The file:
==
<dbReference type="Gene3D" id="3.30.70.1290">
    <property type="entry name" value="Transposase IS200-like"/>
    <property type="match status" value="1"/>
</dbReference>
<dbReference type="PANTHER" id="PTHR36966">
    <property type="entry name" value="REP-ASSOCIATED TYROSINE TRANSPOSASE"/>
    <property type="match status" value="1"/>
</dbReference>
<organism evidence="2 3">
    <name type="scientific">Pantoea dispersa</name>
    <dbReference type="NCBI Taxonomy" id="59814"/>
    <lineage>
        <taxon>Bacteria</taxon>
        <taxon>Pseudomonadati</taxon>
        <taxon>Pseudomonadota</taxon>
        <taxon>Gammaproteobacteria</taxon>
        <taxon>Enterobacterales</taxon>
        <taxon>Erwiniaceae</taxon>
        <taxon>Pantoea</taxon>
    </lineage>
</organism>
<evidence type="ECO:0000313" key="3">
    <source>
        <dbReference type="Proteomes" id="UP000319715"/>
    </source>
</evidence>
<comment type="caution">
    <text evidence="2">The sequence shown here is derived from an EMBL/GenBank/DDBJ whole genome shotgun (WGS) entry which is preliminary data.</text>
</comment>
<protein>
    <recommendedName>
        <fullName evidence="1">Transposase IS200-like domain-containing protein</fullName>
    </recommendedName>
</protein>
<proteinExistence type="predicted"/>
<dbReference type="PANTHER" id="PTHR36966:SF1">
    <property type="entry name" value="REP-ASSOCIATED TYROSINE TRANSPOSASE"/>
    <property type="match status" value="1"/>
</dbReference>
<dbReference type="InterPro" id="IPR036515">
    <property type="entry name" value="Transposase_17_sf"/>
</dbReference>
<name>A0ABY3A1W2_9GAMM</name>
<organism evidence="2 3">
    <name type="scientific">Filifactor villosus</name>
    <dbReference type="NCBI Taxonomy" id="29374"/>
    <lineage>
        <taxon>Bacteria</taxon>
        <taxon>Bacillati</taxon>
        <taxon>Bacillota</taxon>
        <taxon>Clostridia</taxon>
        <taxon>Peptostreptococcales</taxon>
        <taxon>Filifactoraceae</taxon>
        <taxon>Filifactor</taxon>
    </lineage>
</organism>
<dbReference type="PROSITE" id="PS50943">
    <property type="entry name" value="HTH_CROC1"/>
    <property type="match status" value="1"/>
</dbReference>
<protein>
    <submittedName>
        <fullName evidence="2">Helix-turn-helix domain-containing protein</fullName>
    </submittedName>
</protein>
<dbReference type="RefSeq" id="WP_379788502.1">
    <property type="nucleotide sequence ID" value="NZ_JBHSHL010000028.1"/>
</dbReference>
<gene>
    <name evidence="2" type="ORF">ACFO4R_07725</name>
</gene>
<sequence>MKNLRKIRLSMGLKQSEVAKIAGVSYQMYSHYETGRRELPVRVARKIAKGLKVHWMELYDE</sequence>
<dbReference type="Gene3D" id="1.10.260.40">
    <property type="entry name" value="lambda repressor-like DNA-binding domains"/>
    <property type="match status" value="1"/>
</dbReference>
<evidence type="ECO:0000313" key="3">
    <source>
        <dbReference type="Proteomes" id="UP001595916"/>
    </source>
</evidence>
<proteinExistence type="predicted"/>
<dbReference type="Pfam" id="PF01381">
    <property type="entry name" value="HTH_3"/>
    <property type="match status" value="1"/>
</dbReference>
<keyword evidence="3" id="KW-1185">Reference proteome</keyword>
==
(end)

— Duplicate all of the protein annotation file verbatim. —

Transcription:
<dbReference type="Gene3D" id="3.30.70.1290">
    <property type="entry name" value="Transposase IS200-like"/>
    <property type="match status" value="1"/>
</dbReference>
<dbReference type="PANTHER" id="PTHR36966">
    <property type="entry name" value="REP-ASSOCIATED TYROSINE TRANSPOSASE"/>
    <property type="match status" value="1"/>
</dbReference>
<organism evidence="2 3">
    <name type="scientific">Pantoea dispersa</name>
    <dbReference type="NCBI Taxonomy" id="59814"/>
    <lineage>
        <taxon>Bacteria</taxon>
        <taxon>Pseudomonadati</taxon>
        <taxon>Pseudomonadota</taxon>
        <taxon>Gammaproteobacteria</taxon>
        <taxon>Enterobacterales</taxon>
        <taxon>Erwiniaceae</taxon>
        <taxon>Pantoea</taxon>
    </lineage>
</organism>
<evidence type="ECO:0000313" key="3">
    <source>
        <dbReference type="Proteomes" id="UP000319715"/>
    </source>
</evidence>
<comment type="caution">
    <text evidence="2">The sequence shown here is derived from an EMBL/GenBank/DDBJ whole genome shotgun (WGS) entry which is preliminary data.</text>
</comment>
<protein>
    <recommendedName>
        <fullName evidence="1">Transposase IS200-like domain-containing protein</fullName>
    </recommendedName>
</protein>
<proteinExistence type="predicted"/>
<dbReference type="PANTHER" id="PTHR36966:SF1">
    <property type="entry name" value="REP-ASSOCIATED TYROSINE TRANSPOSASE"/>
    <property type="match status" value="1"/>
</dbReference>
<dbReference type="InterPro" id="IPR036515">
    <property type="entry name" value="Transposase_17_sf"/>
</dbReference>
<name>A0ABY3A1W2_9GAMM</name>
<organism evidence="2 3">
    <name type="scientific">Filifactor villosus</name>
    <dbReference type="NCBI Taxonomy" id="29374"/>
    <lineage>
        <taxon>Bacteria</taxon>
        <taxon>Bacillati</taxon>
        <taxon>Bacillota</taxon>
        <taxon>Clostridia</taxon>
        <taxon>Peptostreptococcales</taxon>
        <taxon>Filifactoraceae</taxon>
        <taxon>Filifactor</taxon>
    </lineage>
</organism>
<dbReference type="PROSITE" id="PS50943">
    <property type="entry name" value="HTH_CROC1"/>
    <property type="match status" value="1"/>
</dbReference>
<protein>
    <submittedName>
        <fullName evidence="2">Helix-turn-helix domain-containing protein</fullName>
    </submittedName>
</protein>
<dbReference type="RefSeq" id="WP_379788502.1">
    <property type="nucleotide sequence ID" value="NZ_JBHSHL010000028.1"/>
</dbReference>
<gene>
    <name evidence="2" type="ORF">ACFO4R_07725</name>
</gene>
<sequence>MKNLRKIRLSMGLKQSEVAKIAGVSYQMYSHYETGRRELPVRVARKIAKGLKVHWMELYDE</sequence>
<dbReference type="Gene3D" id="1.10.260.40">
    <property type="entry name" value="lambda repressor-like DNA-binding domains"/>
    <property type="match status" value="1"/>
</dbReference>
<evidence type="ECO:0000313" key="3">
    <source>
        <dbReference type="Proteomes" id="UP001595916"/>
    </source>
</evidence>
<proteinExistence type="predicted"/>
<dbReference type="Pfam" id="PF01381">
    <property type="entry name" value="HTH_3"/>
    <property type="match status" value="1"/>
</dbReference>
<keyword evidence="3" id="KW-1185">Reference proteome</keyword>